Old master and contemporary work in Woburn Artbeat

Philip Blacker's Flanders Mud
Philip Blacker's Flanders Mud

A RE-discovered old master and the very best in modern paintings and sculptures feature in this year’s Woburn ArtBeat which began on Friday. Artbeat is an annual exhibition, now in its third year, which uses the entire village and the stately grounds of Woburn Abbey to showcase high quality contemporary artists.

This year the very new are joined by something very old. A newly authenticated Rembrandt masterpiece has gone on show for the first time at Woburn Abbey.

Renaissance by Maurice Bilk

Renaissance by Maurice Bilk

More than 100 artists have been selected to feature throughout the village until April 27 and exhibit in the gardens of Woburn Abbey from now until the end of August, to fund projects in local schools and sponsor a talented artist for a year of study.

The Abbey already houses one of the most important private collections of sculpture, porcelain, furniture and over 250 paintings by artists including Gainsborough, Reynolds, Van Dyck and Cuyp. The present Duke and Duchess continue their patronage by opening up the Abbey Gardens in support of the Artbeat project.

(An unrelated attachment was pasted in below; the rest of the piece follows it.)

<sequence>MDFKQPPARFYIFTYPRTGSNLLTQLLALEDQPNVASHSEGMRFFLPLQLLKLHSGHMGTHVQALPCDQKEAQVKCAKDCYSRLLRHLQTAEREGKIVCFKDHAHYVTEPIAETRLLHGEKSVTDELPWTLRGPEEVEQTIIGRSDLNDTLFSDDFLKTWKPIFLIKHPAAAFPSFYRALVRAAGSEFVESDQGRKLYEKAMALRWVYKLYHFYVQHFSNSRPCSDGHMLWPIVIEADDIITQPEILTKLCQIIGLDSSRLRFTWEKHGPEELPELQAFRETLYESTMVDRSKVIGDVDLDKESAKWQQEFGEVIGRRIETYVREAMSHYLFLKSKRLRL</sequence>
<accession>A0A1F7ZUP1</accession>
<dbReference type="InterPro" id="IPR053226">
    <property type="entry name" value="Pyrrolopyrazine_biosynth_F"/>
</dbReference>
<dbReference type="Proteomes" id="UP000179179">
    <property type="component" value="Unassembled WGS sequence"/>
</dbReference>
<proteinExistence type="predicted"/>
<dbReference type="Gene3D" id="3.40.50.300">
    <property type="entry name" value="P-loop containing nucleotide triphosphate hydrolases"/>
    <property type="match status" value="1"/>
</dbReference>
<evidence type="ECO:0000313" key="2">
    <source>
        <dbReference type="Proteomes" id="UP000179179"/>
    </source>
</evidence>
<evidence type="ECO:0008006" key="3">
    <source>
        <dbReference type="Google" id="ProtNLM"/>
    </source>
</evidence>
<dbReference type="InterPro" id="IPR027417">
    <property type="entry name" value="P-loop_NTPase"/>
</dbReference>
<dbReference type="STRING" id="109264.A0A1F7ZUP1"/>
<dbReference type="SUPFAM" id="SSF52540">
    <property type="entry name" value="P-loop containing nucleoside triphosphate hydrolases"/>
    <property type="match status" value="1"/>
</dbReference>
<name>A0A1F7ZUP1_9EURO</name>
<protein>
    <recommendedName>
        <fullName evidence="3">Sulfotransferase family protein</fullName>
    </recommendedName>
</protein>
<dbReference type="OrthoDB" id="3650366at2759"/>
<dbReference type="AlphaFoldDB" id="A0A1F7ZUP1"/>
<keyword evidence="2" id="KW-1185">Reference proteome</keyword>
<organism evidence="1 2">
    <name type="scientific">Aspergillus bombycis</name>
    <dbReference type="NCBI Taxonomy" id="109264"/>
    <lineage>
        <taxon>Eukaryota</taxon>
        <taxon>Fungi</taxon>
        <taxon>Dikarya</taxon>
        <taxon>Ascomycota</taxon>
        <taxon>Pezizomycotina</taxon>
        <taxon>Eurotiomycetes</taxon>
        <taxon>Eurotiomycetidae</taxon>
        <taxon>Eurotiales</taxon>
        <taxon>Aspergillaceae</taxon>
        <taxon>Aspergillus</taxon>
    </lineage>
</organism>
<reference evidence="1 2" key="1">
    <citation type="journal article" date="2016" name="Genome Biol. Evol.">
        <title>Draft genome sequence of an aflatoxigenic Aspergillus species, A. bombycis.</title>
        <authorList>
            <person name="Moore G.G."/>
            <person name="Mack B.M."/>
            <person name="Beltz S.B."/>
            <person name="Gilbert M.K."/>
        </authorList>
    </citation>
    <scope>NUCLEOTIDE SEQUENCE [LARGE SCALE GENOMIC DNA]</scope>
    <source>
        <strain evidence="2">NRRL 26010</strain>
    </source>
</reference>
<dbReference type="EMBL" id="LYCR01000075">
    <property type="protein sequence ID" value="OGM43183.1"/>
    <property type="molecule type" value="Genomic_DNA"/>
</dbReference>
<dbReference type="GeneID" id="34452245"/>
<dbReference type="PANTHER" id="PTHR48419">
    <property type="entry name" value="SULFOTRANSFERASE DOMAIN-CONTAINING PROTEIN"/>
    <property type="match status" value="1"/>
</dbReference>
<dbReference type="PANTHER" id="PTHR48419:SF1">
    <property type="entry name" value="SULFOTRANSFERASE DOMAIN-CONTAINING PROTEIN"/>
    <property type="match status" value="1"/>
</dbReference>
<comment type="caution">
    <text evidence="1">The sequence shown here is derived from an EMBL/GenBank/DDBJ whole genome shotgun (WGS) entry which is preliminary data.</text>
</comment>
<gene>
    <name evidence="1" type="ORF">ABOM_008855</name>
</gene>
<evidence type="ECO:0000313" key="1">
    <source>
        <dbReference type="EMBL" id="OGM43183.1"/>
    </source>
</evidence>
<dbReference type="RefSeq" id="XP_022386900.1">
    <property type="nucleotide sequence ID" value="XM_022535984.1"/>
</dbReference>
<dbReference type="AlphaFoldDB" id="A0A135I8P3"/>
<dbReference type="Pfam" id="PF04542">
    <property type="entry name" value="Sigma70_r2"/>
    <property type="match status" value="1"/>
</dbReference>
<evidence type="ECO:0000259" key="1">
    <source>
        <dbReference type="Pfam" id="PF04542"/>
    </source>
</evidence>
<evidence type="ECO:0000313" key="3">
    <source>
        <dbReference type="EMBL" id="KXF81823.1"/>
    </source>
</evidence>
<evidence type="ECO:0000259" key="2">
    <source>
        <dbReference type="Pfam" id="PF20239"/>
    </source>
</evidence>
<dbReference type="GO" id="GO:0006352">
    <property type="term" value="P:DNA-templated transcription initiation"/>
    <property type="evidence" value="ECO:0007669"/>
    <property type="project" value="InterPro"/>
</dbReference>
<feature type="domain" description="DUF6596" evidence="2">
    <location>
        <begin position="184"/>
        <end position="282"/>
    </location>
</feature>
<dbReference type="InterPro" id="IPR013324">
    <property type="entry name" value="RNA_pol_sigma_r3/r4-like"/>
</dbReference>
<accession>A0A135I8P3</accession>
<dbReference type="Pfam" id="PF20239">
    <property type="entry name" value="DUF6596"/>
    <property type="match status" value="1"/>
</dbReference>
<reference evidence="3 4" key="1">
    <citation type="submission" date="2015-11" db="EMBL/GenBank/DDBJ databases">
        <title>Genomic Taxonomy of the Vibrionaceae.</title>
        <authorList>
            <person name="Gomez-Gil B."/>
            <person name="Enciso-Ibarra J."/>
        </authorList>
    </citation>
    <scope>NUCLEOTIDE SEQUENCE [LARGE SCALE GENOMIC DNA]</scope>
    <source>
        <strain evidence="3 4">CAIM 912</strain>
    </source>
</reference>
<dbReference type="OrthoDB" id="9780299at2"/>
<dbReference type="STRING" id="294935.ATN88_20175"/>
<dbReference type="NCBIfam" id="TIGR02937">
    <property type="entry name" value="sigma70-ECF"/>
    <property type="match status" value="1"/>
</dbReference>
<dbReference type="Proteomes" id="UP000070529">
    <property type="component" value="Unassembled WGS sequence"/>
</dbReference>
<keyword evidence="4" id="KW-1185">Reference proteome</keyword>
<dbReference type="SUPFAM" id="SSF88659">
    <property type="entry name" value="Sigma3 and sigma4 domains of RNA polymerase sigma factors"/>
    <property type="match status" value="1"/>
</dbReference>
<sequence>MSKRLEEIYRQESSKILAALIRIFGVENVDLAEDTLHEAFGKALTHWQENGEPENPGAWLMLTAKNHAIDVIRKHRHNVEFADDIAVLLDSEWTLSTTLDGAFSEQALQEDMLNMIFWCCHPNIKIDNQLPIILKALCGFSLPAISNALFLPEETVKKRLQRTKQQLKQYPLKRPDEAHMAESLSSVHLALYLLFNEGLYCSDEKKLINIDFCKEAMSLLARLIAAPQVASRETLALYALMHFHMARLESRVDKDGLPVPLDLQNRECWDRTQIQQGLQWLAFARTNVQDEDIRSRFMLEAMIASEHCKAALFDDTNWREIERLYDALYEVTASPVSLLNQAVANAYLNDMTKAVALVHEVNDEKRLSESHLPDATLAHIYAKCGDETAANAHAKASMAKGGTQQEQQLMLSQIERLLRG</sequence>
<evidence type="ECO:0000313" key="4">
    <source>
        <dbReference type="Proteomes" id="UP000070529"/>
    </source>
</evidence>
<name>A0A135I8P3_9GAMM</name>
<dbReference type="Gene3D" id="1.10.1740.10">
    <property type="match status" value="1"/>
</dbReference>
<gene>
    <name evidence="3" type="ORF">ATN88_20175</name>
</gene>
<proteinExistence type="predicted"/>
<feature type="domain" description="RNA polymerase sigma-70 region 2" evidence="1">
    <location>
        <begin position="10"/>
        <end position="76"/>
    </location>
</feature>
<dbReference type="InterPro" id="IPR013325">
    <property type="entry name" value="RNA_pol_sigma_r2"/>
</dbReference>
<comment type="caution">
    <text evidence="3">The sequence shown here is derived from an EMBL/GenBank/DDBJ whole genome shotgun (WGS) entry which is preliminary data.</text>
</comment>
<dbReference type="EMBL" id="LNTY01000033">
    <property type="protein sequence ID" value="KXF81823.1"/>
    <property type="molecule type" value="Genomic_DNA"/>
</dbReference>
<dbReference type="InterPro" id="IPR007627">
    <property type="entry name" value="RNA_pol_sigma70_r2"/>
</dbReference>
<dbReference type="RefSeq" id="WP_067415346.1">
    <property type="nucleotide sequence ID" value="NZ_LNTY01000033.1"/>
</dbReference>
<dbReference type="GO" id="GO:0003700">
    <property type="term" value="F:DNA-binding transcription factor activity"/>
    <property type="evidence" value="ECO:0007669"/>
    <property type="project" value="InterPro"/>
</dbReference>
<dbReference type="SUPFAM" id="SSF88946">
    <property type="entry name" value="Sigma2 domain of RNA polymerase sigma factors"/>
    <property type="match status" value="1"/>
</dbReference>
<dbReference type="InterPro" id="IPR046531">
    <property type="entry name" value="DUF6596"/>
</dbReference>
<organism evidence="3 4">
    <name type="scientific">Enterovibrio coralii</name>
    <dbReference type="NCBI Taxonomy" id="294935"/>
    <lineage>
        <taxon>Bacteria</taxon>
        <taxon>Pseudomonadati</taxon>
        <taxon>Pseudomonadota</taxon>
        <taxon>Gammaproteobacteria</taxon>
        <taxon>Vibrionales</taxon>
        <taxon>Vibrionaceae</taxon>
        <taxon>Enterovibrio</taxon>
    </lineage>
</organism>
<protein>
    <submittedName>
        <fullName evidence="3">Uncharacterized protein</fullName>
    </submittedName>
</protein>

There are more than 70 pieces, by 28 sculptors, placed around the gardens giving visitors the opportunity to see work by established bronze sculptors like Maurice Blik, Kate Denton, and well known equine sculptor Philip Blacker.

Large scale abstract sculptures in cast aluminium by Jonathan Clarke appear in the gardens along with stone sculptures by Peter Randall-Page, Nicolas Moreton and William Peers.

“We are really excited and confident to create a truly unique and exciting experience for our visitors to enjoy, learn, interact and experience art and sculpture, in such a beautiful setting,” said creative director Johann Bester of Bedford Street Gallery, Woburn.

*Until recently an original oil painting entitled Portrait of an Old Man or The Old Rabbi had hung in a private room at the home of the 15th Duke and Duchess of Bedford until expert Professor Ernst Van De Wetering was invited to Woburn last year to study the portrait. His conclusion was that it could only have been painted by the Dutch old master.

Woburn Abbey general manager Jonathan Irby said: “This is quite a discovery and a fine addition to one of the greatest private collections of Dutch art anywhere in the UK.

“We are very excited about bringing this exquisite painting into the public eye, especially since visitors will be able to get within a few inches of it. The opportunity to discover a ‘new’ Rembrandt will provide an even more memorable day for our visitors in 2012.”

For more information about Artbeat go to www.woburnartbeat.co.uk